The three brothers, at an early age, decided upon a career at sea as
many other young Caernarfon lads did at that time. Charles and Richard joined the Merchant Navy during World War 1 and with the youngest brother Bob, following their footsteps shortly after the end of the war, but all three returned to their home town early in the 1920's.
Charles was the first to return and he started up in business by hiring rowing boats in Porth yr Aur and in 1927, the year their father died, Richard was fortunate in securing a contract to transport materials to and from the castle by the then Ministry of Works. On the strength of this he bought a lorry which gave birth to a successful business called "Pritchard Brothers, Removals" in partnership with his younger brother Bob. Charles also joined them and his duties were shared between boat hiring and work locally including meeting the first train to arrive at Caernarfon Station early every morning.
However, to return to the names of those who ran the Aber or Coed Helen Ferry, one will undoubtedly have realized by now that there were two persons named David Pritchard, who spent years transporting passengers across the mouth of the Seiont Estuary, which prompts the question - Which one was the original Dafydd 'R Aber to the natives of the town? Was it the father, David Pritchard, (1808 - 1884) or was it David Charles Pritchard, (1851 - 1927)? And to whom does the ditty "Mae cwch Dafydd 'R Aber ar y môr, which has been sung by generations of Caernarfon children, refer? While researching for information about this family, Councillor Richard Bonner Pritchard gave me a copy of a painting of his great grandfather and on the back of the painting the following words are inscribed:
DAVID PRITCHARD 1808 - 1884
This may hold the answer to the question and that the ditty dates back to the third or even last quarter of the 19th century. Who knows?
There are usually 4 verses to the ditty:
1) Mae cwch Dafydd 'R Abar ar y môr, mae cwch Dafydd 'R Abar ar y môr.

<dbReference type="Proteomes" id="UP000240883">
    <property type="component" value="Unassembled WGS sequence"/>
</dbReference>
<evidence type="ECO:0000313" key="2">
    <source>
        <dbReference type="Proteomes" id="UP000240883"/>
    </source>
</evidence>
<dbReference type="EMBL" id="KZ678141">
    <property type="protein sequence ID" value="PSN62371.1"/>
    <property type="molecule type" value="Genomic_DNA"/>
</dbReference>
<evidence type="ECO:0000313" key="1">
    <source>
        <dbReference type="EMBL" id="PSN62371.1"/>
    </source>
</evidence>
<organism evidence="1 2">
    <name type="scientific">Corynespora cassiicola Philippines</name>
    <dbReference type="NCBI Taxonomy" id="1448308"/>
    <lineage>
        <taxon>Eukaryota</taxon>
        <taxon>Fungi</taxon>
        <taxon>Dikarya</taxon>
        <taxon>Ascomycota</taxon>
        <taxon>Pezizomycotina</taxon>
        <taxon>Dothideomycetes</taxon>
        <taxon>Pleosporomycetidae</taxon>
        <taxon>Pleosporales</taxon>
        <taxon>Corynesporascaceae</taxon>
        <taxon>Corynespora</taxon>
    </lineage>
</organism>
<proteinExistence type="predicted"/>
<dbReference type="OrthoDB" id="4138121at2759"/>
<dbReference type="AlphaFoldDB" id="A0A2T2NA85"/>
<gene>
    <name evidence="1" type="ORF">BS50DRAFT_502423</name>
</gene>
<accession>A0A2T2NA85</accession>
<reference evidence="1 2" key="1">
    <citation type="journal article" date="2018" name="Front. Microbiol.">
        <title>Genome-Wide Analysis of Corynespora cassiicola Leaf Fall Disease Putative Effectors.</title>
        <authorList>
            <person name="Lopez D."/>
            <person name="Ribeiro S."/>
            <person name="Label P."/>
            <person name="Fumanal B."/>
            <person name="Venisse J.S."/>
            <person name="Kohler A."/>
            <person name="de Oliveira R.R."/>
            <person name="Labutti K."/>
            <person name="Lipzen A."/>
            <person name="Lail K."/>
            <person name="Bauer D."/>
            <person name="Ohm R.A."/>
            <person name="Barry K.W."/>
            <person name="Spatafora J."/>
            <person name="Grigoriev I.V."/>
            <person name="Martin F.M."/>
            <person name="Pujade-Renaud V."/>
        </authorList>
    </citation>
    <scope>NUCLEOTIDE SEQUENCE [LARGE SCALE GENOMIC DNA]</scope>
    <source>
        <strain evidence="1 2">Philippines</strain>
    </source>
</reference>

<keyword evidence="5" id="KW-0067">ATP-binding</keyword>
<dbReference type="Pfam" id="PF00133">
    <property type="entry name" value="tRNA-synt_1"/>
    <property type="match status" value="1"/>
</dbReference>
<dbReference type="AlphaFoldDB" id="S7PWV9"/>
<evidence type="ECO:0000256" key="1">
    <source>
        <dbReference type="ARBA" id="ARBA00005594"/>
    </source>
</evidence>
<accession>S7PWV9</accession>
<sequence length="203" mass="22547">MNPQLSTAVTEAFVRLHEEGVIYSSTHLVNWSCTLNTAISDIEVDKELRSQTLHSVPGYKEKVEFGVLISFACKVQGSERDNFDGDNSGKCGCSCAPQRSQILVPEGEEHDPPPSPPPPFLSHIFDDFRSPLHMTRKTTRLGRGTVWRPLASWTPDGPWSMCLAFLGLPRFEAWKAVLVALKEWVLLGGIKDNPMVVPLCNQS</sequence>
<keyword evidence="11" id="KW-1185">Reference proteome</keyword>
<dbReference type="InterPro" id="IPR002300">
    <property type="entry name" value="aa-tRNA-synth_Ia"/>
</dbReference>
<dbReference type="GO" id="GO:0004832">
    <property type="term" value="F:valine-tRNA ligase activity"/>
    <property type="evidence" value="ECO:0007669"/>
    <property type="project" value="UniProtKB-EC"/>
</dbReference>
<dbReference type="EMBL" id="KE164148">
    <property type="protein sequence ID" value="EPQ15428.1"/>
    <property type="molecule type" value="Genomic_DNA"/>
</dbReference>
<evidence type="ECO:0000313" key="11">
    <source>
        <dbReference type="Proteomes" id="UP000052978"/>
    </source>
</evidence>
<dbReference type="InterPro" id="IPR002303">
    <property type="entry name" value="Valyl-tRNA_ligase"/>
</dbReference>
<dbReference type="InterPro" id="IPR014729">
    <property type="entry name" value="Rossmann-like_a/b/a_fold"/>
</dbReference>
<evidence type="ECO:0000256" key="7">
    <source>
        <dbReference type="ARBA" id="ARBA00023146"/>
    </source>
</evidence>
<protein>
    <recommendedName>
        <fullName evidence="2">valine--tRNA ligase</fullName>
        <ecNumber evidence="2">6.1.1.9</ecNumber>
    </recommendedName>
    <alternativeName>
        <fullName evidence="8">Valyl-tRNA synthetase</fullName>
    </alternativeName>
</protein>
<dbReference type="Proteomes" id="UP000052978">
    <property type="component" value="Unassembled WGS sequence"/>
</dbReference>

O mae cwch Dafydd 'R Abar, cwch Dafydd 'R Abar, O mae cwch Dafydd 'R Abar ar y môr.
2) Mae'n llawn o benwaig cochion medda nhw, mae'n llawn o benwaig cochion medda nhw, mae'n llawn o benwaig cochion, llawn o benwaig cochion, mae'n llawn o benwaig cochion medda nhw.
3) A rheini wedi drewi medda nhw, a rheini wedi drewi medda nhw, a rheini wedi drewi, rheini wedi drewi, rheini wedi drewi medda nhw.
4) Mae nhw'n ddigon da i'r Saeson medda nhw, mae nhw'n ddigon da i'r Saeson medda nhw, mae nhw'n ddigon da i'r Saeson, digon da i'r Saeson, mae nhw'n ddigon da i'r Saeson medda nhw.
and they can be translated thus:
1) Dafydd 'R Aber's boat is on the sea. Dafydd 'R Aber's boat is on the sea. O-oh! Dafydd 'R Aber's bo-at, Dafydd 'R Aber's boat, Dafydd 'R Aber's boat is on the sea.
2) It is full of red herrings, so they say, it is full of red herrings, so they say, it is full of red herrings, full of red herrings, full of red herrings so they say.
3)And they are truly stinking, so they say, they are truly stinking so they say, O-oh! they are truly stinking, they are truly stinking, they are truly stinking so they say.
4) They are good enough for the English, so they say, they are good enough for the English, so they say. They are good enough for the English, good enough for the English, good enough for the English, so they say.
© T. M. Hughes 2010